4 Things Doctors May Actually Like About ICD-10

Elizabeth Woodcock, MBA


April 03, 2013


Primary care physicians are up in arms about the International Classification of Diseases, Tenth Revision (ICD-10), and no doubt the new diagnosis system is complex and highly specific. But although the transition will create some upheaval and loss of time, in the long run ICD-10 may bring financial and clinical benefits for primary care doctors.

The biggest complaint is that ICD-10 contains lots more codes: 68,069 in the 10th edition compared with the 14,035 currently in use. Despite the widespread consternation, this change was inevitable. The current diagnosis coding system -- the International Classification of Diseases, Ninth Revision, Clinical Modification (ICD-9-CM) -- is outdated. And the 10th edition, which is only now being adopted, was introduced in 1992, so it's no spring chicken either.

Much of the developed world has been using a modified version of the 10th edition for more than a decade. Many hospital administrators in the United States have opposed it, because hospitals must convert to a new diagnosis coding system and will have to transition all inpatient procedure coding to the new ICD-10 procedure coding system. That process will undoubtedly consume a significant amount of resources.

The Centers for Medicare & Medicaid Services (CMS) estimates that hospital coders will require about 50 hours of transition training. That compares with 16 hours for physician coders. Even so, there's no question that 16 hours will be a burden for many primary care physicians, especially when you add in software upgrades and other transition costs.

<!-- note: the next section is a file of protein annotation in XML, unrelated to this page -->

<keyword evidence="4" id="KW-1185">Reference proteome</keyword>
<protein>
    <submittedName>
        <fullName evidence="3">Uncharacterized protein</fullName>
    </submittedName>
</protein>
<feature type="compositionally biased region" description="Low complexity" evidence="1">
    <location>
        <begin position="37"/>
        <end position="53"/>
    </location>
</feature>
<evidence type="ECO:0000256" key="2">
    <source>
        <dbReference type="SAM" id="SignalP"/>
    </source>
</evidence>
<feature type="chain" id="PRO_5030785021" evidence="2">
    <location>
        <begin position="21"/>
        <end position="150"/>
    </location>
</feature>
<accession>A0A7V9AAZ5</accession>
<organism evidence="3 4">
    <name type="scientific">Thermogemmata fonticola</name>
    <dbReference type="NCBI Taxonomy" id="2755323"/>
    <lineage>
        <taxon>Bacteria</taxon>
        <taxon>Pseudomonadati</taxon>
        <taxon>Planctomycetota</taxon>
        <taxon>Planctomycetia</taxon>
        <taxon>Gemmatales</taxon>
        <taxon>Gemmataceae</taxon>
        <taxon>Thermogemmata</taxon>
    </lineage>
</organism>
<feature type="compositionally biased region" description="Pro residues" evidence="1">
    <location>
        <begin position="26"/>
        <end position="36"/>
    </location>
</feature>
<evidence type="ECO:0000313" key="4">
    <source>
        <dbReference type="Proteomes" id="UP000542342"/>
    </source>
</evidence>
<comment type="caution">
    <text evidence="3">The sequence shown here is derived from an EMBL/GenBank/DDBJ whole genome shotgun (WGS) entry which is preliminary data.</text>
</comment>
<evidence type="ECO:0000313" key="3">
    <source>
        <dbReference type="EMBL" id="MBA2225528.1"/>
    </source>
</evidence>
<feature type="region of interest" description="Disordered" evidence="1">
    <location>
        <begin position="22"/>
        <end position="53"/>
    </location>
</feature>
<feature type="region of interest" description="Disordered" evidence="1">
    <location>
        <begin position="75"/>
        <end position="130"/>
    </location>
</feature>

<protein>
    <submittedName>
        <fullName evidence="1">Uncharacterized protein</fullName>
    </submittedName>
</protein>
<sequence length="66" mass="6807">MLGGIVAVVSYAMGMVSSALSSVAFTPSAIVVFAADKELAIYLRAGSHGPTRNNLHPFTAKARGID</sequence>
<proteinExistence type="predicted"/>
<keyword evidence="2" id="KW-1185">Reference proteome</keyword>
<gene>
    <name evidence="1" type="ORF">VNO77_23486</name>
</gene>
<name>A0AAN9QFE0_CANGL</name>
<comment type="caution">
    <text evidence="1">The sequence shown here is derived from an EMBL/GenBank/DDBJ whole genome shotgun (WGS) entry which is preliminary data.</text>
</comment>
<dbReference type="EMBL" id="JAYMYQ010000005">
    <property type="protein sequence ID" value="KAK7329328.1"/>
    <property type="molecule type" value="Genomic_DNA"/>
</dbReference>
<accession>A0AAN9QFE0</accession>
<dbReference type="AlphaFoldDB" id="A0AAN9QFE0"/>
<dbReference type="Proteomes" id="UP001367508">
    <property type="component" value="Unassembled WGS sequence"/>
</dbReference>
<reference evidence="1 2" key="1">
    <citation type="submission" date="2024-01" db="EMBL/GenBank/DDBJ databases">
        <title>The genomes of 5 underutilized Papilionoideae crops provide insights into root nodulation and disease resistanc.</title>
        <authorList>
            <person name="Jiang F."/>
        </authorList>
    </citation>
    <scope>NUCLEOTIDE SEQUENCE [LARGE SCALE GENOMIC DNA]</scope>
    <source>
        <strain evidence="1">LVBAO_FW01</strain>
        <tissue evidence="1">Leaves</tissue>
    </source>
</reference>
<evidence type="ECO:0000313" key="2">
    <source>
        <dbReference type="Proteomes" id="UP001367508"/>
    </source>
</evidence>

Still, you may appreciate these benefits:

1. More Specific Coding

You'll be better able to integrate the reason why the diagnosis was given (bitten by a spider, for example) or characteristics of the patient getting the diagnosis, as well as the laterality of the body (ie, on the left arm). In contrast, ICD-9 did not require these elements, and the physician or coder was left to modify the code to be more detailed or use "unspecified," "not elsewhere classified," or "other" as coding choices. These choices often led to denials by insurance payers.

These nuances in specificity are defined in the current coding system, but users of ICD-9-CM must look to the rarely used "E" codes for the reason (E006.4, for example, is the current code for "activities involving bike riding"), and then add a modifier to the Current Procedural Terminology code, such as "LT" to indicate laterality (for example, 73130-LT is radiography of the left hand).

Perhaps the most comprehensive change in the transition to ICD-10 relates to the musculoskeletal system; it will affect everything from a simple evaluation of the patient who is experiencing pain to use of more complex services, such as joint injections and fracture care.